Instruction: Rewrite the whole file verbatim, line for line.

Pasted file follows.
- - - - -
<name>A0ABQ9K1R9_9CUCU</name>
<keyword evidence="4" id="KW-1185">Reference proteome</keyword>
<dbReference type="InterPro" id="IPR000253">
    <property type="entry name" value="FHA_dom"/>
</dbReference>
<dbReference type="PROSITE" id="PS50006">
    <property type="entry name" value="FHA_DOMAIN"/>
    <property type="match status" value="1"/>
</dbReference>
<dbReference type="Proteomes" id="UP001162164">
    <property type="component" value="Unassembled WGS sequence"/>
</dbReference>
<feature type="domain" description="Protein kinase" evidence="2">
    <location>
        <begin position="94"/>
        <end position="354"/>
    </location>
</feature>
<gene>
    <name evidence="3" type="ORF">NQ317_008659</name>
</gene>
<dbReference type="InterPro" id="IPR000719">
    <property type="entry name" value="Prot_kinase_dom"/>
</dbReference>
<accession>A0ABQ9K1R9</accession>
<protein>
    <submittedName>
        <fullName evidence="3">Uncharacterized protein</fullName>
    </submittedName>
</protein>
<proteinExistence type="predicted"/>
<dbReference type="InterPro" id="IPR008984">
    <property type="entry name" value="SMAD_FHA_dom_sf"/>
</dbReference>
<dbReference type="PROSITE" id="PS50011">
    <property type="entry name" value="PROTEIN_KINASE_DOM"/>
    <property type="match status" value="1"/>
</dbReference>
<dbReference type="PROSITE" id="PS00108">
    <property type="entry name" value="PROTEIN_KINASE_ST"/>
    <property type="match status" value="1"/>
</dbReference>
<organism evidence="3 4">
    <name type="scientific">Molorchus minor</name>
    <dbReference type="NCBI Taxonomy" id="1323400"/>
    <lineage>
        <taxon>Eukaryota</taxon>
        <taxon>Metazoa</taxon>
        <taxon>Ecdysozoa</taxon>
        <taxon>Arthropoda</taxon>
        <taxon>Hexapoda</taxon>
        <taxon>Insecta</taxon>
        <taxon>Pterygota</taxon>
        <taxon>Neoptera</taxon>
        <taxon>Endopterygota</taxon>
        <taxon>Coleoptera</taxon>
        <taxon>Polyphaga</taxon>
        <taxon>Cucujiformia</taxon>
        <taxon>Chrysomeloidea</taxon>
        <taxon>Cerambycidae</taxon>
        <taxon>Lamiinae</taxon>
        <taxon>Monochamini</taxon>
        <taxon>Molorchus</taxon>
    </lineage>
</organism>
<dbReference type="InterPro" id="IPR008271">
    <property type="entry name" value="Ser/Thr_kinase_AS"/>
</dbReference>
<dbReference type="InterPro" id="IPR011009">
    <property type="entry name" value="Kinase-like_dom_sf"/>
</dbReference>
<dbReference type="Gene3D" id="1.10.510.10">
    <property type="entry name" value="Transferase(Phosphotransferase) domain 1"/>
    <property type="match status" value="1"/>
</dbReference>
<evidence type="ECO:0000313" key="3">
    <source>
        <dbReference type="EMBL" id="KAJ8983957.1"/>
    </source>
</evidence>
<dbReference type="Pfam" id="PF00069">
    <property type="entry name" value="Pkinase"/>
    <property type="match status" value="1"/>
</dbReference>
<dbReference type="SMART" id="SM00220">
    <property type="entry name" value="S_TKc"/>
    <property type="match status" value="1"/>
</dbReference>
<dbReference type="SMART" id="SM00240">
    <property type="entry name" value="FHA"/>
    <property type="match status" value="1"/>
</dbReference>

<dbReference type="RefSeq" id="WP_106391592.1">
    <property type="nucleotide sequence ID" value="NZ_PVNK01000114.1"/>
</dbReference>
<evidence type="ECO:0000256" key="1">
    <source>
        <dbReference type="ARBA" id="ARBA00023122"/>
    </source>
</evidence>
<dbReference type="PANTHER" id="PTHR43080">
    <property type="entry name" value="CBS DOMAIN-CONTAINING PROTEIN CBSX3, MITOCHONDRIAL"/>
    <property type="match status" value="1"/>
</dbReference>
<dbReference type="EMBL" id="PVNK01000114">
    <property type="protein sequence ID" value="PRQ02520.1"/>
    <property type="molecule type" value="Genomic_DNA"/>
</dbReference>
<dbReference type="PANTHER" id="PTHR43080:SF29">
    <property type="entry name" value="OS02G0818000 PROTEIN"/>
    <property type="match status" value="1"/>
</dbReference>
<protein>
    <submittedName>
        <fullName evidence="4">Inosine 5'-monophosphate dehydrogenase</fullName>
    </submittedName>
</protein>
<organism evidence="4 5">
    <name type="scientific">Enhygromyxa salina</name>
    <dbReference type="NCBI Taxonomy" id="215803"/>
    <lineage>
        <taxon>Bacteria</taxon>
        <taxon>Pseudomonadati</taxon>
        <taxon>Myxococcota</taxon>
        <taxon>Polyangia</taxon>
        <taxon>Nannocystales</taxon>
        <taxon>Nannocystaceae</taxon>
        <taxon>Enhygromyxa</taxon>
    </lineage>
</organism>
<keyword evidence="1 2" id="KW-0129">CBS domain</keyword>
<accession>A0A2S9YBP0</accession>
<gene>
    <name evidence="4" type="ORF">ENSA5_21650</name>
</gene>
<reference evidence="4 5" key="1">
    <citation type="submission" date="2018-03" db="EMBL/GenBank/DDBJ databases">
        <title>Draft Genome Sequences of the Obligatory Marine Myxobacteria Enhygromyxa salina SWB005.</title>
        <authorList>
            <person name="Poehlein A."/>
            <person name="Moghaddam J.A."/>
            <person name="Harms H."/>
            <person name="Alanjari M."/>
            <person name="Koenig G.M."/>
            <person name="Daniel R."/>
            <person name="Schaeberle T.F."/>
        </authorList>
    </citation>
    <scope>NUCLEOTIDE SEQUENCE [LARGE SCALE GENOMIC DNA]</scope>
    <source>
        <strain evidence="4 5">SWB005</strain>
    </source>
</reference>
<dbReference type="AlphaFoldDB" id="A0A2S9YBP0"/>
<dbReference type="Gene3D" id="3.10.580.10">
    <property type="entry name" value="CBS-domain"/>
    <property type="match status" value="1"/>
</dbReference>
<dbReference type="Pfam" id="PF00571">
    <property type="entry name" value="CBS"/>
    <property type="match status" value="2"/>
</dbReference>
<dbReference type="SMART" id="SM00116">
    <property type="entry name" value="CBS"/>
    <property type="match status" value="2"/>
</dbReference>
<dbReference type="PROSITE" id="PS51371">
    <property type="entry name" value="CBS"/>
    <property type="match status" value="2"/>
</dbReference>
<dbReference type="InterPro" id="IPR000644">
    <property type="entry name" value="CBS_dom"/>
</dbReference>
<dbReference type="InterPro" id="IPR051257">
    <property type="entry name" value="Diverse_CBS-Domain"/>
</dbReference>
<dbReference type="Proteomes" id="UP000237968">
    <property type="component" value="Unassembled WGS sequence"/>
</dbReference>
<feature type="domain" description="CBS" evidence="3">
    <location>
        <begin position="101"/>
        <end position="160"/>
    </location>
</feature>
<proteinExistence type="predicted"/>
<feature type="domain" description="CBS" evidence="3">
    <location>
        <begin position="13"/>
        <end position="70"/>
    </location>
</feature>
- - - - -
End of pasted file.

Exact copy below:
<name>A0ABQ9K1R9_9CUCU</name>
<keyword evidence="4" id="KW-1185">Reference proteome</keyword>
<dbReference type="InterPro" id="IPR000253">
    <property type="entry name" value="FHA_dom"/>
</dbReference>
<dbReference type="PROSITE" id="PS50006">
    <property type="entry name" value="FHA_DOMAIN"/>
    <property type="match status" value="1"/>
</dbReference>
<dbReference type="Proteomes" id="UP001162164">
    <property type="component" value="Unassembled WGS sequence"/>
</dbReference>
<feature type="domain" description="Protein kinase" evidence="2">
    <location>
        <begin position="94"/>
        <end position="354"/>
    </location>
</feature>
<gene>
    <name evidence="3" type="ORF">NQ317_008659</name>
</gene>
<dbReference type="InterPro" id="IPR000719">
    <property type="entry name" value="Prot_kinase_dom"/>
</dbReference>
<accession>A0ABQ9K1R9</accession>
<protein>
    <submittedName>
        <fullName evidence="3">Uncharacterized protein</fullName>
    </submittedName>
</protein>
<proteinExistence type="predicted"/>
<dbReference type="InterPro" id="IPR008984">
    <property type="entry name" value="SMAD_FHA_dom_sf"/>
</dbReference>
<dbReference type="PROSITE" id="PS50011">
    <property type="entry name" value="PROTEIN_KINASE_DOM"/>
    <property type="match status" value="1"/>
</dbReference>
<dbReference type="PROSITE" id="PS00108">
    <property type="entry name" value="PROTEIN_KINASE_ST"/>
    <property type="match status" value="1"/>
</dbReference>
<organism evidence="3 4">
    <name type="scientific">Molorchus minor</name>
    <dbReference type="NCBI Taxonomy" id="1323400"/>
    <lineage>
        <taxon>Eukaryota</taxon>
        <taxon>Metazoa</taxon>
        <taxon>Ecdysozoa</taxon>
        <taxon>Arthropoda</taxon>
        <taxon>Hexapoda</taxon>
        <taxon>Insecta</taxon>
        <taxon>Pterygota</taxon>
        <taxon>Neoptera</taxon>
        <taxon>Endopterygota</taxon>
        <taxon>Coleoptera</taxon>
        <taxon>Polyphaga</taxon>
        <taxon>Cucujiformia</taxon>
        <taxon>Chrysomeloidea</taxon>
        <taxon>Cerambycidae</taxon>
        <taxon>Lamiinae</taxon>
        <taxon>Monochamini</taxon>
        <taxon>Molorchus</taxon>
    </lineage>
</organism>
<dbReference type="InterPro" id="IPR008271">
    <property type="entry name" value="Ser/Thr_kinase_AS"/>
</dbReference>
<dbReference type="InterPro" id="IPR011009">
    <property type="entry name" value="Kinase-like_dom_sf"/>
</dbReference>
<dbReference type="Gene3D" id="1.10.510.10">
    <property type="entry name" value="Transferase(Phosphotransferase) domain 1"/>
    <property type="match status" value="1"/>
</dbReference>
<evidence type="ECO:0000313" key="3">
    <source>
        <dbReference type="EMBL" id="KAJ8983957.1"/>
    </source>
</evidence>
<dbReference type="Pfam" id="PF00069">
    <property type="entry name" value="Pkinase"/>
    <property type="match status" value="1"/>
</dbReference>
<dbReference type="SMART" id="SM00220">
    <property type="entry name" value="S_TKc"/>
    <property type="match status" value="1"/>
</dbReference>
<dbReference type="SMART" id="SM00240">
    <property type="entry name" value="FHA"/>
    <property type="match status" value="1"/>
</dbReference>

<dbReference type="RefSeq" id="WP_106391592.1">
    <property type="nucleotide sequence ID" value="NZ_PVNK01000114.1"/>
</dbReference>
<evidence type="ECO:0000256" key="1">
    <source>
        <dbReference type="ARBA" id="ARBA00023122"/>
    </source>
</evidence>
<dbReference type="PANTHER" id="PTHR43080">
    <property type="entry name" value="CBS DOMAIN-CONTAINING PROTEIN CBSX3, MITOCHONDRIAL"/>
    <property type="match status" value="1"/>
</dbReference>
<dbReference type="EMBL" id="PVNK01000114">
    <property type="protein sequence ID" value="PRQ02520.1"/>
    <property type="molecule type" value="Genomic_DNA"/>
</dbReference>
<dbReference type="PANTHER" id="PTHR43080:SF29">
    <property type="entry name" value="OS02G0818000 PROTEIN"/>
    <property type="match status" value="1"/>
</dbReference>
<protein>
    <submittedName>
        <fullName evidence="4">Inosine 5'-monophosphate dehydrogenase</fullName>
    </submittedName>
</protein>
<organism evidence="4 5">
    <name type="scientific">Enhygromyxa salina</name>
    <dbReference type="NCBI Taxonomy" id="215803"/>
    <lineage>
        <taxon>Bacteria</taxon>
        <taxon>Pseudomonadati</taxon>
        <taxon>Myxococcota</taxon>
        <taxon>Polyangia</taxon>
        <taxon>Nannocystales</taxon>
        <taxon>Nannocystaceae</taxon>
        <taxon>Enhygromyxa</taxon>
    </lineage>
</organism>
<keyword evidence="1 2" id="KW-0129">CBS domain</keyword>
<accession>A0A2S9YBP0</accession>
<gene>
    <name evidence="4" type="ORF">ENSA5_21650</name>
</gene>
<reference evidence="4 5" key="1">
    <citation type="submission" date="2018-03" db="EMBL/GenBank/DDBJ databases">
        <title>Draft Genome Sequences of the Obligatory Marine Myxobacteria Enhygromyxa salina SWB005.</title>
        <authorList>
            <person name="Poehlein A."/>
            <person name="Moghaddam J.A."/>
            <person name="Harms H."/>
            <person name="Alanjari M."/>
            <person name="Koenig G.M."/>
            <person name="Daniel R."/>
            <person name="Schaeberle T.F."/>
        </authorList>
    </citation>
    <scope>NUCLEOTIDE SEQUENCE [LARGE SCALE GENOMIC DNA]</scope>
    <source>
        <strain evidence="4 5">SWB005</strain>
    </source>
</reference>
<dbReference type="AlphaFoldDB" id="A0A2S9YBP0"/>
<dbReference type="Gene3D" id="3.10.580.10">
    <property type="entry name" value="CBS-domain"/>
    <property type="match status" value="1"/>
</dbReference>
<dbReference type="Pfam" id="PF00571">
    <property type="entry name" value="CBS"/>
    <property type="match status" value="2"/>
</dbReference>
<dbReference type="SMART" id="SM00116">
    <property type="entry name" value="CBS"/>
    <property type="match status" value="2"/>
</dbReference>
<dbReference type="PROSITE" id="PS51371">
    <property type="entry name" value="CBS"/>
    <property type="match status" value="2"/>
</dbReference>
<dbReference type="InterPro" id="IPR000644">
    <property type="entry name" value="CBS_dom"/>
</dbReference>
<dbReference type="InterPro" id="IPR051257">
    <property type="entry name" value="Diverse_CBS-Domain"/>
</dbReference>
<dbReference type="Proteomes" id="UP000237968">
    <property type="component" value="Unassembled WGS sequence"/>
</dbReference>
<feature type="domain" description="CBS" evidence="3">
    <location>
        <begin position="101"/>
        <end position="160"/>
    </location>
</feature>
<proteinExistence type="predicted"/>
<feature type="domain" description="CBS" evidence="3">
    <location>
        <begin position="13"/>
        <end position="70"/>
    </location>
</feature>